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India, U.S. governments OK'd joint satellite system

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Staff writer ▼ | April 5, 2016
Satellite system
Joint work   NASA-ISRO Synthetic Aperture Radar

India and the United States are jointly building a satellite that will be launched in space within five years to help study earthquakes and volcanoes, officials have said.

The satellite, which will be launched by state-owned Indian Space Research Organisation (ISRO) and U.S. space agency NASA, is called NASA-ISRO Synthetic Aperture Radar or NISAR.

The satellite will observe and study ecosystem disturbances, ice-sheet collapse and natural hazards like quakes, tsunamis, volcanoes and landslides, according to officials.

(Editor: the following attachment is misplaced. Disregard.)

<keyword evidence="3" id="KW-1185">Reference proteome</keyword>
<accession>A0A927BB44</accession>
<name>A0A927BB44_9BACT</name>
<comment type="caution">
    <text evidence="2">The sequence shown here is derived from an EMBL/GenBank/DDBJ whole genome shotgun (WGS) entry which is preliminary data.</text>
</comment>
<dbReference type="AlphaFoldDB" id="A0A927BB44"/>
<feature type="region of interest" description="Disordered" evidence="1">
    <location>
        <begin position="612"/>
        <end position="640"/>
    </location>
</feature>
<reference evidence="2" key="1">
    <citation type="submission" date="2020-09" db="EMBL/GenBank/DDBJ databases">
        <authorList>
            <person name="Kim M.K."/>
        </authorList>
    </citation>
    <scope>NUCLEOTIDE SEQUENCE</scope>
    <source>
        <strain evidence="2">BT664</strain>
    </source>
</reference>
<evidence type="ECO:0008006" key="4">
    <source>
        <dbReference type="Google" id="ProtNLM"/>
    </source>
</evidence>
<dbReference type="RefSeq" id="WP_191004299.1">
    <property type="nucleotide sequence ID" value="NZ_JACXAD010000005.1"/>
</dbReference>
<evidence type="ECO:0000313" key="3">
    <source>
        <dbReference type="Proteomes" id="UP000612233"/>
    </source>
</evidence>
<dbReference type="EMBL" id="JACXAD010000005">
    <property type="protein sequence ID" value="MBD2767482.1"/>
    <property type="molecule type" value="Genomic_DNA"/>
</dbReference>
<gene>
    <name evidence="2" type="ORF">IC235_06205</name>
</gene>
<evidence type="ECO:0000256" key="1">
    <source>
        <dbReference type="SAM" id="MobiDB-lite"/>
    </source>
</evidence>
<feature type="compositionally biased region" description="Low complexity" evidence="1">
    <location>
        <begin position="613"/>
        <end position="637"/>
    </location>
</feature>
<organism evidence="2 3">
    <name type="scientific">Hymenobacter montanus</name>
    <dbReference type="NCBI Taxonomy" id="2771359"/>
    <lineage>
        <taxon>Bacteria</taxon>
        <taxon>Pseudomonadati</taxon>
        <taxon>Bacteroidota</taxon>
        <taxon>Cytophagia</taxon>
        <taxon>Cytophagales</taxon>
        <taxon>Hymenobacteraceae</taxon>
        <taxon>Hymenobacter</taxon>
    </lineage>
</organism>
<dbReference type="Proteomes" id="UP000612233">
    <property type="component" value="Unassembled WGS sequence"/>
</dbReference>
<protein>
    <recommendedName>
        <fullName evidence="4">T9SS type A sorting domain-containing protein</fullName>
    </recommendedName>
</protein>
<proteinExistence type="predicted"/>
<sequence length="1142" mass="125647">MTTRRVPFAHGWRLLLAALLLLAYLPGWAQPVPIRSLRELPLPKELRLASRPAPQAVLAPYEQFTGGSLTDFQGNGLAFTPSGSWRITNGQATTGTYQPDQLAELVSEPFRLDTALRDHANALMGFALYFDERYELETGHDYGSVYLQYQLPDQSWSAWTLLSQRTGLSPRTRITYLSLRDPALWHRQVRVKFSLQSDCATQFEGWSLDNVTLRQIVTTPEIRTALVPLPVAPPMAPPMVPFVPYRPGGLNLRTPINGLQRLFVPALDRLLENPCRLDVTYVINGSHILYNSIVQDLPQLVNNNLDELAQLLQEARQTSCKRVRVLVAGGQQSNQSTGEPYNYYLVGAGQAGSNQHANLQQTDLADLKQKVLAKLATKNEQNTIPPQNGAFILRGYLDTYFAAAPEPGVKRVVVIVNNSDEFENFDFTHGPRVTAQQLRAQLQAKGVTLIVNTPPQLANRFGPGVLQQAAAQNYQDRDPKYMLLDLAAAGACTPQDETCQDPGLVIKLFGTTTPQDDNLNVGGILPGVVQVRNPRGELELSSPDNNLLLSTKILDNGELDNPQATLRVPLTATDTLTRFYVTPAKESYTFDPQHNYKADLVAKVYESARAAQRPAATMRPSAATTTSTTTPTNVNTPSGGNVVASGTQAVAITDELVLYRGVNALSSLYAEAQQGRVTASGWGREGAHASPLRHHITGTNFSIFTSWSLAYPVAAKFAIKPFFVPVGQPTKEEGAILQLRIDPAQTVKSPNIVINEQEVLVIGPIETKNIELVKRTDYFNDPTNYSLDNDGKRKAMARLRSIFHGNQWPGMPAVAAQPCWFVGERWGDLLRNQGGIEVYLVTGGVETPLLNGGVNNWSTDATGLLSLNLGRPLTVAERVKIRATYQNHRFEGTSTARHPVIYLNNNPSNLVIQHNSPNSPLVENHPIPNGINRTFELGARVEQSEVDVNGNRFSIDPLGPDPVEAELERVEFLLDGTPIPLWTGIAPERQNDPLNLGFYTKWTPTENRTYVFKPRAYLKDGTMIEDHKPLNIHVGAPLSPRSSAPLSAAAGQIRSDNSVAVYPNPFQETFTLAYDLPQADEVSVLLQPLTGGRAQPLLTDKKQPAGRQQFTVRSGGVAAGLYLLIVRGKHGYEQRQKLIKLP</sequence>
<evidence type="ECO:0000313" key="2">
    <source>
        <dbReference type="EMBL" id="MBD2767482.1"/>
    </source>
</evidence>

"The US is providing L-Band. It will help us look at crustal deformation. We are actually hoping to launch it by 2020-21," NASA Administrator Charles Frank Bolden said in the national capital Monday.

He added: "We are looking for hints at earthquake detection. We cannot predict earthquake but we can advise people where it has occurred."

According to ISRO's A.S. Kiran Kumar, India will provide the S-Band and the payload will be integrated at NASA, which in turn gets integrated on the satellite.

"So, currently the activities are going on in full swing. Both the governments have cleared the basic mission. We are looking at a possible launch with 2021," he added.


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